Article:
FEATURES
By David Margolick and David Margolick,New York Times News Service | October 22, 1994
Los Angeles--Until Nicole Brown Simpson and Ronald Goldman were murdered, few people outside the chic boutiques of Rodeo Drive, Starbuck's in Brentwood and some charity circles of Beverly Hills had ever heard of Faye Resnick.Even afterward, as the O.J. Simpson case spun out a huge cast of characters, she remained in the peripheral world of the tabloids.But now, with a giant assist from Judge Lance Ito, who urged potential jurors to avoid Ms. Resnick's new book about Mrs. Simpson and beseeched television figures like Larry King and Connie Chung not to talk with her, Ms. Resnick has strutted onto center stage.
FEATURES
By Robert J. Lopez and Jesse Katz and Robert J. Lopez and Jesse Katz,Los Angeles Times | July 11, 1995
It was intended to be a lasting memorial to Nicole Brown Simpson, a non-profit organization committed to stamping out the domestic violence she allegedly suffered at the hands of her ex-husband and accused killer, O. J. Simpson.Unveiled last December at New York's posh Rainbow Room, the Nicole Brown Simpson Charitable Foundation quickly took in tens of thousands of dollars in private donations -- to be spent, her grieving family said, on a nationwide campaign to raise awareness about spousal abuse and fund the shelters that serve its victims.
NEWS
By Los Angeles Times | October 18, 1994
LAGUNA BEACH, Calif. -- The sister of Nicole Brown Simpson issued a nationwide plea yesterday, asking consumers to return Halloween costume items that depict either O.J. Simpson or his alleged victims, including masks, blond wigs and even prosthetic slit throats.Denise Brown called on stores handling such items to halt their sale immediately, saying that they are in "extremely bad taste" and hold "no redeeming value for our society." She was joined by Human Options, a domestic violence support group.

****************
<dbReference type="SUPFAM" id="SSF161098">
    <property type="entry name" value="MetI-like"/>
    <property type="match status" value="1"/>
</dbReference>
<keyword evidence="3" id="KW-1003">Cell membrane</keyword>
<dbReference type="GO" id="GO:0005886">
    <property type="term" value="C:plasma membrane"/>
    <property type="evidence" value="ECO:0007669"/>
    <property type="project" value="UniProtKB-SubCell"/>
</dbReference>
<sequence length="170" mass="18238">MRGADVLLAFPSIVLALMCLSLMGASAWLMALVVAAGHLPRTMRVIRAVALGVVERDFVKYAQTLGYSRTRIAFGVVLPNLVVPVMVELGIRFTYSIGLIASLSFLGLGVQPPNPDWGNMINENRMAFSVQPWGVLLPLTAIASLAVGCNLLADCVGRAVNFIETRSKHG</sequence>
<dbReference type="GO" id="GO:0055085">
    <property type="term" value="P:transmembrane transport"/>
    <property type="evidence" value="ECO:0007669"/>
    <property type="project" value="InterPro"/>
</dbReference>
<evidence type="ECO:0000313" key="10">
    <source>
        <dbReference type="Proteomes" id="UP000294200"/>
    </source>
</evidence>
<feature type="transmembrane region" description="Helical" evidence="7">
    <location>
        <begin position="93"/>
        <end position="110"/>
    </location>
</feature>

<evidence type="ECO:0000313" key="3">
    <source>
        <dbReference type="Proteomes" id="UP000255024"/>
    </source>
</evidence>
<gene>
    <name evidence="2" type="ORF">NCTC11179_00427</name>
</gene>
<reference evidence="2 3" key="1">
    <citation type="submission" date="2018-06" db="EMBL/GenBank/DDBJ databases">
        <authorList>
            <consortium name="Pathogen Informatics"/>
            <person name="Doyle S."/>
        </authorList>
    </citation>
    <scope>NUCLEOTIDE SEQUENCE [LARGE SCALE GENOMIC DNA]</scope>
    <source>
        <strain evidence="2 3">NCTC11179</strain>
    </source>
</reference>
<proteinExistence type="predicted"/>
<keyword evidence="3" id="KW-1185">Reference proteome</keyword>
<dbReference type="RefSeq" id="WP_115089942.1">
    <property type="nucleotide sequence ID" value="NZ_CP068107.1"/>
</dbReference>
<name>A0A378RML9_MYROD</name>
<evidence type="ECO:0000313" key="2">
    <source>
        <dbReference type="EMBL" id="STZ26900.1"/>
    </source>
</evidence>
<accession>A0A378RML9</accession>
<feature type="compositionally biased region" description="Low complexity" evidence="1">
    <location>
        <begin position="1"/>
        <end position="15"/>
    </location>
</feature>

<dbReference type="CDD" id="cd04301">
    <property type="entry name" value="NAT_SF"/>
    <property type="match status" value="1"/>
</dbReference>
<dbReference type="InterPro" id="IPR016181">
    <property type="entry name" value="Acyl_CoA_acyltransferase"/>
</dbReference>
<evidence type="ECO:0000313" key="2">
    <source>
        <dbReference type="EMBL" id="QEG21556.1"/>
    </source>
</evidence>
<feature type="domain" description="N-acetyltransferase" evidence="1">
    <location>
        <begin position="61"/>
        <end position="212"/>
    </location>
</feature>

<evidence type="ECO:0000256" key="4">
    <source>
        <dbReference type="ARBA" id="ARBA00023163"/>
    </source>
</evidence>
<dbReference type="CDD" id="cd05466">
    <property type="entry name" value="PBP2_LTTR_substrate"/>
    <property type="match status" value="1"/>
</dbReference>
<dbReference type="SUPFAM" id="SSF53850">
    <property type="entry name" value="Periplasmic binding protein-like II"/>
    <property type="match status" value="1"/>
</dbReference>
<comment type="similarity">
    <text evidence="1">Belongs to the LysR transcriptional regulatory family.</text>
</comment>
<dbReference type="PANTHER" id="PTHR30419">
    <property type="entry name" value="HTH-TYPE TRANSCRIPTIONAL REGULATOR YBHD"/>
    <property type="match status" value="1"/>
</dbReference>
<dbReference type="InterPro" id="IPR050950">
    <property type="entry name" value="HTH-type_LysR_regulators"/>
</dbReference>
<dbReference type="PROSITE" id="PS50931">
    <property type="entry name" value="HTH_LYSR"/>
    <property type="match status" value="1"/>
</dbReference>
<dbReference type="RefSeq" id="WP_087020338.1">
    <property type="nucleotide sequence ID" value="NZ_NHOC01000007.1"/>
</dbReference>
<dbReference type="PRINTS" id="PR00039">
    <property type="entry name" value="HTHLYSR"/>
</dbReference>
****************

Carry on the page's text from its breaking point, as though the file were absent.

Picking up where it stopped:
NEWS
By LOS ANGELES TIMES | December 18, 1998
LOS ANGELES -- The Internal Revenue Service is seeking more than $6.5 million from the estate of Nicole Brown Simpson, a claim based on a $12 million civil judgment owed the estate by O.J. Simpson but never paid.Louis H. Brown -- Nicole Brown Simpson's father and the administrator of her trust, created to support her two children -- said Wednesday he is appealing the IRS demand, which was made in September.Brown said the estate petitioned the U.S. Tax Court in Washington last week to intervene after failing to come to agreement with IRS officials.
NEWS
By Dorthea Strauss and Dorthea Strauss,special to the sun | April 5, 1998
"Bitch," by Elizabeth Wurtzel. Doubleday. 400 pages. $23.95.I take "Bitch" by Elizabeth Wurtzel to be a rebuttal of "The Rules": a shriek, protesting the hypocritical, no-saying, lady-like directives for snaring a man found in that bestseller by two triumphant housewives.Ms. Wurtzel's treatise presents an exhaustive and exhausting cast of "bitches" (in heat, of course), whose quests for power depend, largely, on beauty and sexual dynamism. The list is headed by the biblical seductress Delilah and proceeds as far as Princess Diana.
FEATURES
By David Zurawik and David Zurawik,SUN TELEVISION CRITIC | November 11, 2000